Contemporary Treehouse Vibe in Wayne

TREND photo courtesy BHHS Fox & Roach.

TREND photo courtesy BHHS Fox & Roach.

We suspect a very specific kind of Star Wars fan might be into the exterior on this contemporary Wayne home. Something about the heavily wooded land and the monochrome facade evokes an all-terrain walker.

Inside, the home provides treetop views for days with a relatively open plan. The home features an upgraded kitchen and a wet-bar-adjacent dining room. There are five bedrooms and two full baths with a powder room. The master suite includes dual closets and an en-suite bath.

The most interesting feature? The deck out back which has been built around a mature tree. Definitely adds to the treehouse vibe.

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Frank Furness’ Lainshaw Is Now on the Market

TREND photo courtesy BHHS Fox & Roach

TREND photo courtesy BHHS Fox & Roach

Designed in 1878 by famed Victorian architect Frank Furness, Lainshaw has the advantage of period charm that has been entirely renovated for modern convenience. The historic home sits on a darling, tree-lined lane and combines historic elements like trim and wainscoting with updates like a dual-bath en-suite in the master and a private meditation area.

The kitchen is probably the most modern of all the rooms in the 6,000-square-foot-plus home, having been updated with the usual high-end appliances, cabinetry and countertops. The first floor also features a wood-paneled library as well as a butler’s pantry. Upstairs the master includes a dressing room and two en-suite bathrooms. The study on the second floor overlooks the original Lainshaw nursery in the yard. The meditation space is also upstairs, alongside a laundry room as well as a media room (let’s hope they’re on separate ends of the hall).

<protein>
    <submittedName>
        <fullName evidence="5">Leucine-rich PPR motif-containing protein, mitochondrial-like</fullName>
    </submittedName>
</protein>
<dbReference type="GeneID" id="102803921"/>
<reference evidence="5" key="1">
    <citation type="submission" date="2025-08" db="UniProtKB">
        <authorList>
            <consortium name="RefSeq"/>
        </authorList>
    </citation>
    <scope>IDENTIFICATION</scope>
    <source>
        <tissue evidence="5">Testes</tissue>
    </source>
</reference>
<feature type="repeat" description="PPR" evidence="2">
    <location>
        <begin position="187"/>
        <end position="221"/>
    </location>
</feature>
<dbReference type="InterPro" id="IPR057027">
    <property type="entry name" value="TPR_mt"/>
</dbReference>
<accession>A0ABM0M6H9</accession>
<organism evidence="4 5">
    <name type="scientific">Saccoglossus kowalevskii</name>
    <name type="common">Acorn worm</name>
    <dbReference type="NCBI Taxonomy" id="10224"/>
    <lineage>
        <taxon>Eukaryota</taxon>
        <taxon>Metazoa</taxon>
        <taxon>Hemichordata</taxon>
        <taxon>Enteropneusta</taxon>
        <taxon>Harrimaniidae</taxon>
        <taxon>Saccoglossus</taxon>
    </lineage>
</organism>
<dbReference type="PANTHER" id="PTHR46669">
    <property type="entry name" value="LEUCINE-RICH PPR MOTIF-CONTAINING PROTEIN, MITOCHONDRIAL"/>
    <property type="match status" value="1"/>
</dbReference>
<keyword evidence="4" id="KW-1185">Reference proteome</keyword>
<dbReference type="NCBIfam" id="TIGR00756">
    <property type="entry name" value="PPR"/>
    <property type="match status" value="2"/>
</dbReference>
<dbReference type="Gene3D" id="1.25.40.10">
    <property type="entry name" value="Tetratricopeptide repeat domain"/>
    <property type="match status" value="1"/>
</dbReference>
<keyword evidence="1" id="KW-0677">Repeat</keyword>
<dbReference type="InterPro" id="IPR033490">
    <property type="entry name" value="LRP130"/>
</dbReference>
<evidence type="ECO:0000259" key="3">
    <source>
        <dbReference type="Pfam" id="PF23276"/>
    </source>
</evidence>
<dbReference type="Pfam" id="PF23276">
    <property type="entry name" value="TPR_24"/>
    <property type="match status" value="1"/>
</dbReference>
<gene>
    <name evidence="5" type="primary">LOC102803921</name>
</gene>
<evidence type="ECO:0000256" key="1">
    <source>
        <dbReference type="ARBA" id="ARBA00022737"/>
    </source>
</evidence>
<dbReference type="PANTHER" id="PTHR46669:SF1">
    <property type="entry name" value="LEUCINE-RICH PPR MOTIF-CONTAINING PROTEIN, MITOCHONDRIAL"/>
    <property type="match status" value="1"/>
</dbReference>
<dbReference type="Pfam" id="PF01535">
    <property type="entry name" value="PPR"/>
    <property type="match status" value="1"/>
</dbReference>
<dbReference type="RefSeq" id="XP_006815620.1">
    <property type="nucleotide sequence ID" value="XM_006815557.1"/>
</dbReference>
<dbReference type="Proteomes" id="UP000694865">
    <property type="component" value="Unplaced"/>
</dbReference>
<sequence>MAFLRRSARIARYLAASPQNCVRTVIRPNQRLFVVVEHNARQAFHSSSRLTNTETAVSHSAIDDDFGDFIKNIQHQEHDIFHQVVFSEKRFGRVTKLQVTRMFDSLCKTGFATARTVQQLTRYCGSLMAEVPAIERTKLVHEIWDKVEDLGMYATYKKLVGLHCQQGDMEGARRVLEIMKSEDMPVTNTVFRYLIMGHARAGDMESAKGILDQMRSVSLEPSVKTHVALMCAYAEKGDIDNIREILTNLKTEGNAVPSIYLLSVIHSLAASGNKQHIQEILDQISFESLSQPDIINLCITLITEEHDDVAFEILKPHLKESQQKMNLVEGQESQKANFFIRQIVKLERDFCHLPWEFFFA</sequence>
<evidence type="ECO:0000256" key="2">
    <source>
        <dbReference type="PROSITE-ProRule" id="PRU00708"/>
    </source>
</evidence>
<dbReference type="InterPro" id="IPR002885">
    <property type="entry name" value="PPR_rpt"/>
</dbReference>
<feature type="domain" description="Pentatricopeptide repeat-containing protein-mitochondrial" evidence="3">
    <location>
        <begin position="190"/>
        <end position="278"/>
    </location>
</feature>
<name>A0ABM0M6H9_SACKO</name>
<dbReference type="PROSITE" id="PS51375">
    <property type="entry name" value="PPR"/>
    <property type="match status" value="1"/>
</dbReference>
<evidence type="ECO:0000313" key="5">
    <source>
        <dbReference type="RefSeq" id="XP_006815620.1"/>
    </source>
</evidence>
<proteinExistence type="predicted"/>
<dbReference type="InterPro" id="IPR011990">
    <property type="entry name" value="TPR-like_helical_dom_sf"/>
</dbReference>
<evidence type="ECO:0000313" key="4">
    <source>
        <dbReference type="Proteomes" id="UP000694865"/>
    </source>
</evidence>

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End-of-Week Jaw-Dropper: Radnor’s Car-Alan Estate

Photo copyright TREND via BHHS Fox & Roach - Wayne.

Photo copyright TREND via BHHS Fox & Roach – Wayne.


This estate was built in 1898 for Alan Reed, of the successful Jacob Reed’s Sons clothing store chain in Philadelphia (about which you can read much more here). As he would do a few years later for his store at 1424 Chestnut, Reed hired William Lightfoot Price to design his home, which shows a range of influences, from Frank Furness (with whom Price briefly worked) to Arts and Crafts elements. The estate was named Car-Alan (Reed’s wife was named Carrie).

Some of the home’s standout features: a butterflied staircase with turned spindles; Arts & Crafts wallpaper; eight fireplaces; original leaded glass windows; and those ceilings! Dear lord, those ceilings.

But really, these photos speak for themselves.

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PENDING SALE: $1.4M Home of Anthony Wayne Cinema Founder

wayne-fried-opener

The SOLD sign went up on the lawn of this 1911 Wayne home within days of its RE/MAX listing. The sale of the formerly named Howerton Hill is still pending, so we don’t know the final numbers, but given all the amenities — hardwood floors, fireplaces, updated kitchen, large brick patio, partially finished basement and new split-rail fencing around the property — it’s no surprise it was snapped up. It also has another standout feature: a new three-car garage that’s been converted into a “man town” with a movie screen and projector, recalling one of the home’s former owners, “Big Screen” Harry Fried, founder of the Anthony Wayne Cinema movie theater.